Canalith/otolith/or otoconia are small crystals of calcium carbonate attached to the otolithic membrane in the utricle of the inner ear. Because of trauma, infection, or aging, canaliths can detach from the utricle and collect within the semicircular canals. Here these canaliths shift with the head movement  and stimulate sensitive nerve endings to cause dizziness.

    Epley’s maneuvers involve a series of specifically patterned head and trunk movements performed by a trained professional. This head position change, moves the canaliths from the problematic location in one of the semicircular canal to the utricle.

    Procedure: The procedure takes approximately 20-30 minutes.

    You will be placed on a table and then laid back with your head hanging over the end of the table.
    If you have a “positive” response in this position you will then be moved through the procedure.

    A. Patient is placed in sitting position on the edge of the examination table (Position A).

    B. Head is rotated 45° towards the affected ear, and the patient is swiftly placed in lying position with the head hanging 30° below the horizontal over the table edge (Position B). Positive response (primary stage nystagmus) is observed position is maintained for 1-2 minutes.

    C. The head is rotated 90° towards the opposite ear while maintaining the head hanging position. (Position C)

    D. Patient is turned further 90° towards the unaffected side to face the floor. (Position D)

    The patient’s eyes are observed for secondary-stage nystagmus, it should be in the same direction as the primary-stage nystagmus.

    E. Position is maintained for 30 to 60 seconds, and then again laced in sitting position (Position E). Upon sitting, there should be no vertigo or nystagmus in a successful maneuver.

    Instructions Following the Canalith Repositioning Procedure

    Wait for 10 minutes after the maneuver is performed before going home. Don’t drive yourself home.

    For first 48 hours

    1. Do not tip your head up or down or bend at the waist. Use of the cervical collar will help prevent you from tipping your chin down.
    2. Do not visit the places that require you to lie down or tilt your head (hairdresser, dentist, chiropractor or barber).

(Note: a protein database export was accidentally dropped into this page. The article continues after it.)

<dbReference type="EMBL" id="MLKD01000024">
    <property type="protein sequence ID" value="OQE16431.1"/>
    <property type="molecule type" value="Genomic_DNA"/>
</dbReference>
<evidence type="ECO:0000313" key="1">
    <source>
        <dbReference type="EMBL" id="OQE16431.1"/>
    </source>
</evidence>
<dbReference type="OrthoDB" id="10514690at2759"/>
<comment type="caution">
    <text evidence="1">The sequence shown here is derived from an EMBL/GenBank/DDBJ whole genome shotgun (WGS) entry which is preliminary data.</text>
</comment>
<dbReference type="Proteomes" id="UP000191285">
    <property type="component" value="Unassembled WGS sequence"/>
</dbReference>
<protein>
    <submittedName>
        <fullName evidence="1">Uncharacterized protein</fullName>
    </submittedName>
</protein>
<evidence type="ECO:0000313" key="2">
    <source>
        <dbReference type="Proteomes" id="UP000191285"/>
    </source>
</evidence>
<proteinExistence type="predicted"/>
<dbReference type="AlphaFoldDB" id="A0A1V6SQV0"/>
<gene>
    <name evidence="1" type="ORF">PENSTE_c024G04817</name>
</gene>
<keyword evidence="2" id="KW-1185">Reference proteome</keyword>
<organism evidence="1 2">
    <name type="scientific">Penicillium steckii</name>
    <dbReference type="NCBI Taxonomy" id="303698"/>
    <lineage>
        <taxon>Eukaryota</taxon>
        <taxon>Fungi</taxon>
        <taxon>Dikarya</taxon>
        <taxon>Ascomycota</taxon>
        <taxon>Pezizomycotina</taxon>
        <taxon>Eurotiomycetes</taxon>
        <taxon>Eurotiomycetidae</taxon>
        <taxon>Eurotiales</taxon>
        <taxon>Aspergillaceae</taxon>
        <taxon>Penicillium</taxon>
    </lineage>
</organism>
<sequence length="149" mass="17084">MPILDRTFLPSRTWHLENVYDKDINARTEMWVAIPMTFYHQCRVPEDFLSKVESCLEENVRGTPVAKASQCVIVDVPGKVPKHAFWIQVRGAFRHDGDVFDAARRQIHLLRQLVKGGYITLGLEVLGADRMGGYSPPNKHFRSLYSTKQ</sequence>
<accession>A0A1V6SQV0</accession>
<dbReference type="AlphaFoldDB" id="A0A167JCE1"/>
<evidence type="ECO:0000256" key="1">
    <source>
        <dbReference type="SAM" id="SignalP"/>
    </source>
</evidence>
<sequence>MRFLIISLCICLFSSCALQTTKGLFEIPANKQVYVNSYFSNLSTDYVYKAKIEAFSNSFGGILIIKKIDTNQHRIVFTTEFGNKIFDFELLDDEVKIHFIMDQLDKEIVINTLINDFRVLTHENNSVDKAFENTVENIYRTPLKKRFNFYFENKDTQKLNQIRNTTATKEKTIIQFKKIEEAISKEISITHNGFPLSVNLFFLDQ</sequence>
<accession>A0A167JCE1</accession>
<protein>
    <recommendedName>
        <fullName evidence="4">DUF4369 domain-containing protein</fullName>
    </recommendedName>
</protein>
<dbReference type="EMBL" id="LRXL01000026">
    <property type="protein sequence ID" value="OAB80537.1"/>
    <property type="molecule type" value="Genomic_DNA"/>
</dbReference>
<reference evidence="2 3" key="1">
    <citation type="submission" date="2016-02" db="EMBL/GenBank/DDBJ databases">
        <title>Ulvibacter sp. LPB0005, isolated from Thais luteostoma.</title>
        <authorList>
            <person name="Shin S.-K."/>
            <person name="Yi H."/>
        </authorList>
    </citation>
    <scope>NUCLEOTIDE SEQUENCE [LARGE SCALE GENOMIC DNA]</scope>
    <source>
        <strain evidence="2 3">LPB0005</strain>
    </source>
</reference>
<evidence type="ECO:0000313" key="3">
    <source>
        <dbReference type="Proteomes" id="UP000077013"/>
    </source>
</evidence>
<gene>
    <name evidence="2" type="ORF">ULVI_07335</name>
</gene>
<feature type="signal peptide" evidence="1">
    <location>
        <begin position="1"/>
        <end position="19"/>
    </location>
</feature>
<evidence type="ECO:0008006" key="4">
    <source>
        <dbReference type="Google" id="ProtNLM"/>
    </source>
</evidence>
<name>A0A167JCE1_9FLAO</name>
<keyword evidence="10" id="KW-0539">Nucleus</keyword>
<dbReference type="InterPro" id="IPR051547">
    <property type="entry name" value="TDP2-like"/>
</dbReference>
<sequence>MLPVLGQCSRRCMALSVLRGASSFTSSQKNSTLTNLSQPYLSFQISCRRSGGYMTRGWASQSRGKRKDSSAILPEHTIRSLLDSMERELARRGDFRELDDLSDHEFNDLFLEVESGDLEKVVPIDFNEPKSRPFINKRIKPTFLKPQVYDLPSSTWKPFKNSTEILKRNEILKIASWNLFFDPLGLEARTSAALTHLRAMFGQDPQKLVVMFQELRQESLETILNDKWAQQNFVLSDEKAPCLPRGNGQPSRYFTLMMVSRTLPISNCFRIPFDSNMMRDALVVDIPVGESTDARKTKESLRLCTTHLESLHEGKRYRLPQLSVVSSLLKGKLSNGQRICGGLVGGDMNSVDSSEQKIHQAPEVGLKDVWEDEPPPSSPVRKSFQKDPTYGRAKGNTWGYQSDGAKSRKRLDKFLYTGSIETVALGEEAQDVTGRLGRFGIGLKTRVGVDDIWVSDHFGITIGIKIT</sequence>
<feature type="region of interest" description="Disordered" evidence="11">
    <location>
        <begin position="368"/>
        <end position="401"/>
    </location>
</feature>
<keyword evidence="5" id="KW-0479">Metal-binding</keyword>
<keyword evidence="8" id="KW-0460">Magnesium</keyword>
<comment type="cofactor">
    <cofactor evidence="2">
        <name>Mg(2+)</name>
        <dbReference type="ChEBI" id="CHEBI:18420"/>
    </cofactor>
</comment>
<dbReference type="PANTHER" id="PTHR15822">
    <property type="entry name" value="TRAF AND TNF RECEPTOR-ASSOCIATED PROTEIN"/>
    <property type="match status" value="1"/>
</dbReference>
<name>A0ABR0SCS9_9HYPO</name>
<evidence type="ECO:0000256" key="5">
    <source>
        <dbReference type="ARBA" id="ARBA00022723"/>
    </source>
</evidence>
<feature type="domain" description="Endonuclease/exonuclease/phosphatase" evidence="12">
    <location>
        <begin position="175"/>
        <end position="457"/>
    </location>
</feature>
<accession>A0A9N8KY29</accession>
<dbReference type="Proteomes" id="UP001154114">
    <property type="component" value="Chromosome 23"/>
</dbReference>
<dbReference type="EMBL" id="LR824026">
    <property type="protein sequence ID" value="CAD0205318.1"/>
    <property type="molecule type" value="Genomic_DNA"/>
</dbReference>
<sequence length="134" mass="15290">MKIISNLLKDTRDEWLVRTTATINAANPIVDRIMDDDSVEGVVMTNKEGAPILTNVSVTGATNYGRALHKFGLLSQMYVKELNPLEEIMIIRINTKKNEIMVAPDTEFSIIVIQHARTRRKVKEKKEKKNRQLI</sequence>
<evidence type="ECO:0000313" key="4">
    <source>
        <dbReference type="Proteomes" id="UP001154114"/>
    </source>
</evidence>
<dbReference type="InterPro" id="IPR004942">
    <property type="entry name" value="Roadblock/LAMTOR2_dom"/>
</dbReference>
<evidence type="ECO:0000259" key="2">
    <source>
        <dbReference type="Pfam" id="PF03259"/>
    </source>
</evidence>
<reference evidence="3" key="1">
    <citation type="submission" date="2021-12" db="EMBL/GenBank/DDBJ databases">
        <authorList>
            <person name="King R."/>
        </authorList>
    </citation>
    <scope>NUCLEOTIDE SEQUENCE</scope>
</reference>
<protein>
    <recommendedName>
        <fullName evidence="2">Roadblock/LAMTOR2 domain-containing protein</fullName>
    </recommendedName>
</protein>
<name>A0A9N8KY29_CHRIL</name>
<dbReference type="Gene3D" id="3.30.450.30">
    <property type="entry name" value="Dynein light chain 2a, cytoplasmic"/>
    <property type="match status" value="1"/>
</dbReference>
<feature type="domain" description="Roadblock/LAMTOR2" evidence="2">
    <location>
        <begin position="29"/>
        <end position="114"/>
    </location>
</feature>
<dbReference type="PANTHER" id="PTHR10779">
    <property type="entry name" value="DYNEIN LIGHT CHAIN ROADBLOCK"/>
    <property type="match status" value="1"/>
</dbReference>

3. Avoid tipping your head up or down when brushing teeth, shaving or washing your hair.
    4. Sit down and get up from chairs while keeping your back straight, without bending forward and avoid tilting your head forward.
    5. Housework such as cooking or cleaning should be avoided for the next 48 hours.
    • Do Not Lie Flat in Bed:

    Sleep semi-recumbent for the next night. This means sleep with your head halfway between being flat and upright (a 45 degree angle) by using a recliner chair or by using pillows arranged on a couch

    The Following Week:

    • Do Not Sleep on your treated side
    • Use two pillows when you sleep.
    • Avoid sleeping on the “bad” side.
    • Don’t turn your head far up or far down

    (Like head extended positions at the beauty parlor, dentist’s office, and while undergoing minor surgery).

    • No “sit-ups” for at least one week and no “crawl” swimming.

    After 1 week you can resume your daily activities without any restrictions. Move around as you wish.


    Contraindications to perform Epley Maneuver

    • Unstable heart disease
    • High grade carotid stenosis,
    • CNS disease (stroke or Transient Ischemic Attack),
    • Physical limitation– neck disease (rheumatoid arthritis, cervical radiculopathies, ankylosing spondylitis, cervical spine fracture or surgery)
    • Pregnant women beyond the 24th week of pregnancy

    Semont Maneuver

    The Semont maneuver (liberatory” maneuver) involves a procedure whereby the patient is quickly moved from lying on one side to lying on the other side.

    © Liberatory manoeuvre of Semont (right ear)Parnes LS, Agrawal SK, Atlas J. Diagnosis and management of benign paroxysmal positional vertigo (BPPV). CMAJ. 2003:169:681-693.

    Position 1. Patient is made to sit on the examination table with legs hanging over the edge and head turned 45 degrees horizontally towards the unaffected ear.

    Position 2. While maintaining head rotation patient’s upper body is swiftly moved to side lying position on the affected side with head resting on examination table and nose pointed upwards. Position is maintained for 3 minutes or till vertigo and nystagmus subsides. This step moves the debris to the apex.

    Position 3. Patient is rapidly moved through the sitting position (Position 1) to lying on the opposite or unaffected side (maintaining same head rotation) with nose pointed to the ground. Position is again maintained for 3 minutes or till the vertigo and nystagmus subsides. This maneuver moves the debris towards exit of the canal.

    Idea is to move the debris into the utricle where it will no longer cause vertigo.

    Semont maneuver is 90% effective after 4 treatment sessions

    Update — Next post–Read more about BPPV (Spinning world–Benign Paroxysmal Positional Vertigo)

    and Home care of Vertigo